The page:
Pebbles47
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why are halogenoalkanes more reactive than alkanes? also why do they have higher boiling points?
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charco
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(Original post by Pebbles47)
why are halogenoalkanes more reactive than alkanes? also why do they have higher boiling points?
1. They have a functional group (the halogen) that distorts the electron distribution in the molecule making it susceptible to attack by reagents.

2. The polarity makes intermolecular forces stronger.
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Swissblade
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(Original post by Pebbles47)
why are halogenoalkanes more reactive than alkanes? also why do they have higher boiling points?
They have polar bonds C^{\delta ^{+}}-X^{\delta ^{-}}, where X is a halogen, hence have permanent dipole-dipole forces. Alkanes don't have polar bonds therefore only have weak van der Waals forces between them.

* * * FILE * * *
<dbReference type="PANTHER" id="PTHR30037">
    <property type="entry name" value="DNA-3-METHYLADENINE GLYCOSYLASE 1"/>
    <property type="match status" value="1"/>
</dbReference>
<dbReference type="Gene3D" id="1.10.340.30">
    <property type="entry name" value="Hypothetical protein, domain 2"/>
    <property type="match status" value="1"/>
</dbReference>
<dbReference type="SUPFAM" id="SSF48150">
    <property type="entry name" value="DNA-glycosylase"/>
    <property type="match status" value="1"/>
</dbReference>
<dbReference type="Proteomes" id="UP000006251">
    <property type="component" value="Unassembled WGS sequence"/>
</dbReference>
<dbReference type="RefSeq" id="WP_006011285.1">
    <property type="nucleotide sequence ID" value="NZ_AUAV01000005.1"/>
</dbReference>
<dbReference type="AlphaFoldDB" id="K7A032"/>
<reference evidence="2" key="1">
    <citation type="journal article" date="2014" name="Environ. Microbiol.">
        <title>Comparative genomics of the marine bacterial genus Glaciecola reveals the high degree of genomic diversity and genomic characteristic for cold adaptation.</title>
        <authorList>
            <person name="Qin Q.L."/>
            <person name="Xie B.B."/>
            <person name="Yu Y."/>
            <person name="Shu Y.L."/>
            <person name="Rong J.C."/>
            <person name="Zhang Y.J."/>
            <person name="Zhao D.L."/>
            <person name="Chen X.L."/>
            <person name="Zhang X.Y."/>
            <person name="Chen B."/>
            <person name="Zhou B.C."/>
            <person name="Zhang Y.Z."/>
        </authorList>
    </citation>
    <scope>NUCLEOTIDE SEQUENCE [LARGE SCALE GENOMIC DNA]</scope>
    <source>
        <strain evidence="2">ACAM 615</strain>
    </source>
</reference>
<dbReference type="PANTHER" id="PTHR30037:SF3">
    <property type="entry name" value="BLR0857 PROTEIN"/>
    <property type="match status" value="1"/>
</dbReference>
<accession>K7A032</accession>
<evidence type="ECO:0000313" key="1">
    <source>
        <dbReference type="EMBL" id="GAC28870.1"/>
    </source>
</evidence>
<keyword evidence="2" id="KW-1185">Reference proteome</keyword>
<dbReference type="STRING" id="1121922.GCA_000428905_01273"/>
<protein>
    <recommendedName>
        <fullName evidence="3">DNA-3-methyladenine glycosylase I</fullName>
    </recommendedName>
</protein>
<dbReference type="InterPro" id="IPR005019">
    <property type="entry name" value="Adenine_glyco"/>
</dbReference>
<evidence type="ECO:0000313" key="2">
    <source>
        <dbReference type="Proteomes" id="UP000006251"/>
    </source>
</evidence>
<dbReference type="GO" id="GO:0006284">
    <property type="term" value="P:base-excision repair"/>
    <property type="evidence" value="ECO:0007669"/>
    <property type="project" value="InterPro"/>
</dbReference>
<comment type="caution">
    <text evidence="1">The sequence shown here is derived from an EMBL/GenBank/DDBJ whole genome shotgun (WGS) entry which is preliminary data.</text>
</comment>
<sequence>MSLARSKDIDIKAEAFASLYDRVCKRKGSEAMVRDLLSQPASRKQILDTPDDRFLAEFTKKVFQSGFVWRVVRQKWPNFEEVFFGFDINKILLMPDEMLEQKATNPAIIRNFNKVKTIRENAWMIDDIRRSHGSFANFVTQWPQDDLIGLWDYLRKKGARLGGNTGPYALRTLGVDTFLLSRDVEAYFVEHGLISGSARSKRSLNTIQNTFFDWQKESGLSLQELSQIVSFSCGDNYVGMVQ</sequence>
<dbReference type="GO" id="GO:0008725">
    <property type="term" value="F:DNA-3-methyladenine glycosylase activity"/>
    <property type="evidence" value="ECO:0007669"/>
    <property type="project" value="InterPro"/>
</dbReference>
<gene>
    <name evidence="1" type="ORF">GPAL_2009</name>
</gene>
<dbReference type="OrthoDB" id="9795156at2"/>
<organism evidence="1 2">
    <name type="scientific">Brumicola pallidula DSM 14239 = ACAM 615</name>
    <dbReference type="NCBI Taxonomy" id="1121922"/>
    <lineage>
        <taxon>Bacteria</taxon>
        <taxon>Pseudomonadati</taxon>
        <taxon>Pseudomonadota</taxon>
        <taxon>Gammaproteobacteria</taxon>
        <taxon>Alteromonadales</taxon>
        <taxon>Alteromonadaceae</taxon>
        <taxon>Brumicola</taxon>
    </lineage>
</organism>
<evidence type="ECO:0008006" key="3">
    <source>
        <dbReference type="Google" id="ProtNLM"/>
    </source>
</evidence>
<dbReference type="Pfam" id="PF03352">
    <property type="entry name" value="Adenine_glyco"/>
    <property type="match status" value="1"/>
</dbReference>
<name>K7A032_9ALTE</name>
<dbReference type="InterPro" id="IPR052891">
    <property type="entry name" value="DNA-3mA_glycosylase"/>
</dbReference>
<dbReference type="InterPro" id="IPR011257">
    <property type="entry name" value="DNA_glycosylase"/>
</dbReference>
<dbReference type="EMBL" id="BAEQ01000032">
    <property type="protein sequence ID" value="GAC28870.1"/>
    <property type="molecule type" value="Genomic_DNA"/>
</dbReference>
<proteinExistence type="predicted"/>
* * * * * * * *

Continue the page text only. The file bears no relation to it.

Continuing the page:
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Nuha.R
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(Original post by Pebbles47)
why are halogenoalkanes more reactive than alkanes? also why do they have higher boiling points?
Haloalkanes generally have a boiling point that is higher than the alkane they are derived from. This is due to the increased molecular weight due to the large halogen atoms and the increased intermolecular forces due to the polar bonds, and the increasing polarizabilty of the halogen.
they are more reactive because as you go down the group reactivity increases i.e. the weaker the bond the lower the activation energy and hence, faster the reaction. R-I>R-Br>R-Cl
hope your Q is answered...
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